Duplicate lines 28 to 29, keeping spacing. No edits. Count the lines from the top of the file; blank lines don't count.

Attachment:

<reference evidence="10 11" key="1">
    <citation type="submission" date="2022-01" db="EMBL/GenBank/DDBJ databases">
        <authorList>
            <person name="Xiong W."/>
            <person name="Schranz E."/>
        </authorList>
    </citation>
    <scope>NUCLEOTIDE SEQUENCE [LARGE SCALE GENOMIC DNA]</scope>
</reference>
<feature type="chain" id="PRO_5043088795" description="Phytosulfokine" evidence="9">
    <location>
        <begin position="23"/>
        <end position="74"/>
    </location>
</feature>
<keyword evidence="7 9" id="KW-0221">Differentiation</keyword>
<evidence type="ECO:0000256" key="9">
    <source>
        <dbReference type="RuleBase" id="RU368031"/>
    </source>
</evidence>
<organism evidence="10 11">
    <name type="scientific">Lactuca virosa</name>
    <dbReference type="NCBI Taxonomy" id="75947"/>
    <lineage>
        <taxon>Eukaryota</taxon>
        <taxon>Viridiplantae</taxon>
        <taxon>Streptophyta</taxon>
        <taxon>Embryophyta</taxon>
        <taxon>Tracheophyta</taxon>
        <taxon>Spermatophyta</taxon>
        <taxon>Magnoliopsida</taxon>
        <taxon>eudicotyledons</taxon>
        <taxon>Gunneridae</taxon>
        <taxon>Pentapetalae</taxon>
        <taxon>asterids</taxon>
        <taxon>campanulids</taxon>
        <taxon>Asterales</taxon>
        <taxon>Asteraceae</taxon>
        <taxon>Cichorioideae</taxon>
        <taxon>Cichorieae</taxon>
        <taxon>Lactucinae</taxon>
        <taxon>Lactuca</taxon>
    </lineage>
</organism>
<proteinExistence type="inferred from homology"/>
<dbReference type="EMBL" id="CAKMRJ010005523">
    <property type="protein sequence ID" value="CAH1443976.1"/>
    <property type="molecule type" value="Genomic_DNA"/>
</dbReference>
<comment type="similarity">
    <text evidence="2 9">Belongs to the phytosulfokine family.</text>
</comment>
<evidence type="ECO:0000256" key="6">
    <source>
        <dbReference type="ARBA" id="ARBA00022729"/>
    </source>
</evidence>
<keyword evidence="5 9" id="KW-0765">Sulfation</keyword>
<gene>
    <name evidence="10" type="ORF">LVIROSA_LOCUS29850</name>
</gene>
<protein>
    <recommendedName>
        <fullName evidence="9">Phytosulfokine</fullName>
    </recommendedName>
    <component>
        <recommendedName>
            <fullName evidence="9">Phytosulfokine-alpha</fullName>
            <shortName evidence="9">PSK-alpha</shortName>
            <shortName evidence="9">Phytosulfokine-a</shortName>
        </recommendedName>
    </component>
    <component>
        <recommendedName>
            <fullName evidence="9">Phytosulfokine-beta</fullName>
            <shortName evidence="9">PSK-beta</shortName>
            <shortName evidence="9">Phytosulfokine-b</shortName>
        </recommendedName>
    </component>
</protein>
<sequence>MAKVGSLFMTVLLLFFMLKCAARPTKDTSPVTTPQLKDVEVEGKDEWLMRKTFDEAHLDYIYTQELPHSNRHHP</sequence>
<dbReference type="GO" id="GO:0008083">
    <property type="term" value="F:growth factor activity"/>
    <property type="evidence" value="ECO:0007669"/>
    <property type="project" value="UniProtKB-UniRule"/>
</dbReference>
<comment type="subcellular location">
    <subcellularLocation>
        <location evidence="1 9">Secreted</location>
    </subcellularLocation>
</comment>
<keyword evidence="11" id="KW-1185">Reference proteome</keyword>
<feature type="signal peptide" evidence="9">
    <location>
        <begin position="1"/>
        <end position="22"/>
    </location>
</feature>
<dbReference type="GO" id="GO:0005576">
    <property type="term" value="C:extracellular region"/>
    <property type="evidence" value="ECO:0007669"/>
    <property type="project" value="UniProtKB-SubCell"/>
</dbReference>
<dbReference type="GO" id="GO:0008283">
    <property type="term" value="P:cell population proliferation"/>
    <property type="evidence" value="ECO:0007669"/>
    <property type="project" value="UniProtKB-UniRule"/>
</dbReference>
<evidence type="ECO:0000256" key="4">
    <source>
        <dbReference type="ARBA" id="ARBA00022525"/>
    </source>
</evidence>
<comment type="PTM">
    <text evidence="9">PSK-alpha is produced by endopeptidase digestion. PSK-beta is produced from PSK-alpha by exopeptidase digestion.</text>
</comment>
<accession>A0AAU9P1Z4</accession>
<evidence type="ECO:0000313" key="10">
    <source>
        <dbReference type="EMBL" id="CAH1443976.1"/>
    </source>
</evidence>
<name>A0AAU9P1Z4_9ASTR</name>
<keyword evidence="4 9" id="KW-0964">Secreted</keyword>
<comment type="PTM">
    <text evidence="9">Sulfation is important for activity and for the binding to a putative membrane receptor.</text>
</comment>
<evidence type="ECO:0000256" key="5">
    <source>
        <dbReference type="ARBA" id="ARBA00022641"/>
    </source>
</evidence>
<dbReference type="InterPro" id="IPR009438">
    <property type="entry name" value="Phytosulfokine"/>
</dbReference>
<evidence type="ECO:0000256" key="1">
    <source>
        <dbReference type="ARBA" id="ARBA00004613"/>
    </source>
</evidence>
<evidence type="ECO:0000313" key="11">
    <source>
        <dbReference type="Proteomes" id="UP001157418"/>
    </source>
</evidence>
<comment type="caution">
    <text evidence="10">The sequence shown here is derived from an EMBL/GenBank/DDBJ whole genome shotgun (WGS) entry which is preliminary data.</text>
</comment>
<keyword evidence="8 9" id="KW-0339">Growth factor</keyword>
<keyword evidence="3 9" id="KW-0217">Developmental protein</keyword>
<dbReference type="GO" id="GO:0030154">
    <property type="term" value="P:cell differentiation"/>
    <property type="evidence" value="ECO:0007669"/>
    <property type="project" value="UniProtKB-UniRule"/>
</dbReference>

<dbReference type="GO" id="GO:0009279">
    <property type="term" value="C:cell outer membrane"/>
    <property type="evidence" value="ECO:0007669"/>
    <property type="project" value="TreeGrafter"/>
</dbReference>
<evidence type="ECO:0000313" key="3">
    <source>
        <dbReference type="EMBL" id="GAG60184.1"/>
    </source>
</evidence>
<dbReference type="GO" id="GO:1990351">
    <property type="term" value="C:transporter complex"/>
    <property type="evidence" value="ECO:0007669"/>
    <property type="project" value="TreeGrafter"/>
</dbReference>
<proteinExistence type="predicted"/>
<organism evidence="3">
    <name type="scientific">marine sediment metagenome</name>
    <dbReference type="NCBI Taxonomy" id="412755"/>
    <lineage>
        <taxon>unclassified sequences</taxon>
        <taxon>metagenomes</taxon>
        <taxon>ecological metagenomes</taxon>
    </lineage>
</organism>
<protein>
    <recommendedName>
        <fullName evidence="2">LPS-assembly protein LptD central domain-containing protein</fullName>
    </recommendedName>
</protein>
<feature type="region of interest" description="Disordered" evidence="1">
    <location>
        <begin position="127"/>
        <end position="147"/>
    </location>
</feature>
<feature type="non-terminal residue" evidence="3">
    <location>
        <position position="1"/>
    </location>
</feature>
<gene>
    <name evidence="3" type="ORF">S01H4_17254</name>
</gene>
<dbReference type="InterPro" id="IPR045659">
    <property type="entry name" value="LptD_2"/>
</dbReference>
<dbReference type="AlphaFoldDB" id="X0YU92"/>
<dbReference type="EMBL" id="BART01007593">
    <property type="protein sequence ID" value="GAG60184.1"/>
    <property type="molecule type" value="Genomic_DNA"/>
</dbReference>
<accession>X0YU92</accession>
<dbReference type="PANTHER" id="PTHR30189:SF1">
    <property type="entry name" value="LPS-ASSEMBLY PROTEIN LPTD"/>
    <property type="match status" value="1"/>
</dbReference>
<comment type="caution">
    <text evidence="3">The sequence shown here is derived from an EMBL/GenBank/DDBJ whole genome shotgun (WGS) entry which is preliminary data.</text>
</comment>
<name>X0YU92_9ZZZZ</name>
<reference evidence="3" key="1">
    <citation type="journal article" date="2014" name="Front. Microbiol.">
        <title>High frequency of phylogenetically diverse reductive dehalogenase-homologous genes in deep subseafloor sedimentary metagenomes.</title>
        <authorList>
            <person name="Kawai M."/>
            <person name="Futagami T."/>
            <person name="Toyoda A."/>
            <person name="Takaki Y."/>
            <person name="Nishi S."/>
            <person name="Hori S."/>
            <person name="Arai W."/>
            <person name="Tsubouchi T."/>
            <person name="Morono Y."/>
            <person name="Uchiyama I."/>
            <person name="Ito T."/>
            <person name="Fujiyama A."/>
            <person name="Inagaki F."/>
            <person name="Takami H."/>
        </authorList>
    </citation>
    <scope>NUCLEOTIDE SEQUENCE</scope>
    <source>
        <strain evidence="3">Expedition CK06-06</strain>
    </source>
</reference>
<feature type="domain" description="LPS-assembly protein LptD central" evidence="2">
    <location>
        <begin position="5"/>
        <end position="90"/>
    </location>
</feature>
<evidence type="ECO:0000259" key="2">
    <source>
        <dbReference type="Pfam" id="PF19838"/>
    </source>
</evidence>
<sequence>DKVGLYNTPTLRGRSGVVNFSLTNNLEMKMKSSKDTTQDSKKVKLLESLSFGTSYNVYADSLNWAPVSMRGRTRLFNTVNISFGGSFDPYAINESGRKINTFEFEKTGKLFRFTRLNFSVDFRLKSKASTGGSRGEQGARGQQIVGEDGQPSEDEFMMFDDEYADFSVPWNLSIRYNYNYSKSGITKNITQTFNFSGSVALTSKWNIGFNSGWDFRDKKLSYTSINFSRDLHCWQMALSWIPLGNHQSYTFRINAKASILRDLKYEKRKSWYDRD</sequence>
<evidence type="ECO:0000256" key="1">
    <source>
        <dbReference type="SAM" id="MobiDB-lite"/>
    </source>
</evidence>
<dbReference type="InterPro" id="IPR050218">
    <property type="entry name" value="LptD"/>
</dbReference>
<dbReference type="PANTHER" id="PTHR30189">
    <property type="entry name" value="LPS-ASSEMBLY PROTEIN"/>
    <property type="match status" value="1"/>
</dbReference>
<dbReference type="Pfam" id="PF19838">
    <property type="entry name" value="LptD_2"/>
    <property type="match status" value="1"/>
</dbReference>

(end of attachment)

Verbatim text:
        <taxon>Streptophyta</taxon>
        <taxon>Embryophyta</taxon>